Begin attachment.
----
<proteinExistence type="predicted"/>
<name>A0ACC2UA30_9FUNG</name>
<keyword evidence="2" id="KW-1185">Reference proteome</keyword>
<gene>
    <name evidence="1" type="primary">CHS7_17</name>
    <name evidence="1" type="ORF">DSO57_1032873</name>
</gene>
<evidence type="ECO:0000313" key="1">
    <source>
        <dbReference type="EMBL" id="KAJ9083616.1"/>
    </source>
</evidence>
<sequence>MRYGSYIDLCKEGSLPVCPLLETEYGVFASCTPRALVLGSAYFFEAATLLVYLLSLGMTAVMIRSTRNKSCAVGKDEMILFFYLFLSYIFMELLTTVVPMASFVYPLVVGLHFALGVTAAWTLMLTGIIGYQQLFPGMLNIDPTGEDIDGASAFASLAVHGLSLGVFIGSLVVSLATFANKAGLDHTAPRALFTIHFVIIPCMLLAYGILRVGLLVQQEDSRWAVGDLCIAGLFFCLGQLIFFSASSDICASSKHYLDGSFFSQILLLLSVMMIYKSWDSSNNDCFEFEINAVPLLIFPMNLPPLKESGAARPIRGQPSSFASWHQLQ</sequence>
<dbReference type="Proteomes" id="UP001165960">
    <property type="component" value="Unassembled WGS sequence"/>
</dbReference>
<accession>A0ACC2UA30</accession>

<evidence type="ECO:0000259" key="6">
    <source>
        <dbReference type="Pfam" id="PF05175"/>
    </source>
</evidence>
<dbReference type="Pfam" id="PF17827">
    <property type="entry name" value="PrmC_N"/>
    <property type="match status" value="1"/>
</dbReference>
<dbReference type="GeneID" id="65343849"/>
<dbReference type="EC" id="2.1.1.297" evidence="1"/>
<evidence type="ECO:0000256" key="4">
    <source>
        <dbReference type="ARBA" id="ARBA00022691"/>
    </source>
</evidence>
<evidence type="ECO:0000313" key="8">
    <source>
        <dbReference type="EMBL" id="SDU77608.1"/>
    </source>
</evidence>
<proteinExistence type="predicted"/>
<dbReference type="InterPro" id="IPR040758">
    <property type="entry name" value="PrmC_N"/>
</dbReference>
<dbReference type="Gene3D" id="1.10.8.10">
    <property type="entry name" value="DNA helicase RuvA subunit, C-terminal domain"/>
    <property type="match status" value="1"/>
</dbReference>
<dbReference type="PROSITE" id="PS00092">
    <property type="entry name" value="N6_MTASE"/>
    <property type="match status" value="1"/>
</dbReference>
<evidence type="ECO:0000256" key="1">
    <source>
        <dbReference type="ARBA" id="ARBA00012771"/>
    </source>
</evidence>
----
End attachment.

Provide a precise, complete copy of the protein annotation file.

<proteinExistence type="predicted"/>
<name>A0ACC2UA30_9FUNG</name>
<keyword evidence="2" id="KW-1185">Reference proteome</keyword>
<gene>
    <name evidence="1" type="primary">CHS7_17</name>
    <name evidence="1" type="ORF">DSO57_1032873</name>
</gene>
<evidence type="ECO:0000313" key="1">
    <source>
        <dbReference type="EMBL" id="KAJ9083616.1"/>
    </source>
</evidence>
<sequence>MRYGSYIDLCKEGSLPVCPLLETEYGVFASCTPRALVLGSAYFFEAATLLVYLLSLGMTAVMIRSTRNKSCAVGKDEMILFFYLFLSYIFMELLTTVVPMASFVYPLVVGLHFALGVTAAWTLMLTGIIGYQQLFPGMLNIDPTGEDIDGASAFASLAVHGLSLGVFIGSLVVSLATFANKAGLDHTAPRALFTIHFVIIPCMLLAYGILRVGLLVQQEDSRWAVGDLCIAGLFFCLGQLIFFSASSDICASSKHYLDGSFFSQILLLLSVMMIYKSWDSSNNDCFEFEINAVPLLIFPMNLPPLKESGAARPIRGQPSSFASWHQLQ</sequence>
<dbReference type="Proteomes" id="UP001165960">
    <property type="component" value="Unassembled WGS sequence"/>
</dbReference>
<accession>A0ACC2UA30</accession>

<evidence type="ECO:0000259" key="6">
    <source>
        <dbReference type="Pfam" id="PF05175"/>
    </source>
</evidence>
<dbReference type="Pfam" id="PF17827">
    <property type="entry name" value="PrmC_N"/>
    <property type="match status" value="1"/>
</dbReference>
<dbReference type="GeneID" id="65343849"/>
<dbReference type="EC" id="2.1.1.297" evidence="1"/>
<evidence type="ECO:0000256" key="4">
    <source>
        <dbReference type="ARBA" id="ARBA00022691"/>
    </source>
</evidence>
<evidence type="ECO:0000313" key="8">
    <source>
        <dbReference type="EMBL" id="SDU77608.1"/>
    </source>
</evidence>
<proteinExistence type="predicted"/>
<dbReference type="InterPro" id="IPR040758">
    <property type="entry name" value="PrmC_N"/>
</dbReference>
<dbReference type="Gene3D" id="1.10.8.10">
    <property type="entry name" value="DNA helicase RuvA subunit, C-terminal domain"/>
    <property type="match status" value="1"/>
</dbReference>
<dbReference type="PROSITE" id="PS00092">
    <property type="entry name" value="N6_MTASE"/>
    <property type="match status" value="1"/>
</dbReference>
<evidence type="ECO:0000256" key="1">
    <source>
        <dbReference type="ARBA" id="ARBA00012771"/>
    </source>
</evidence>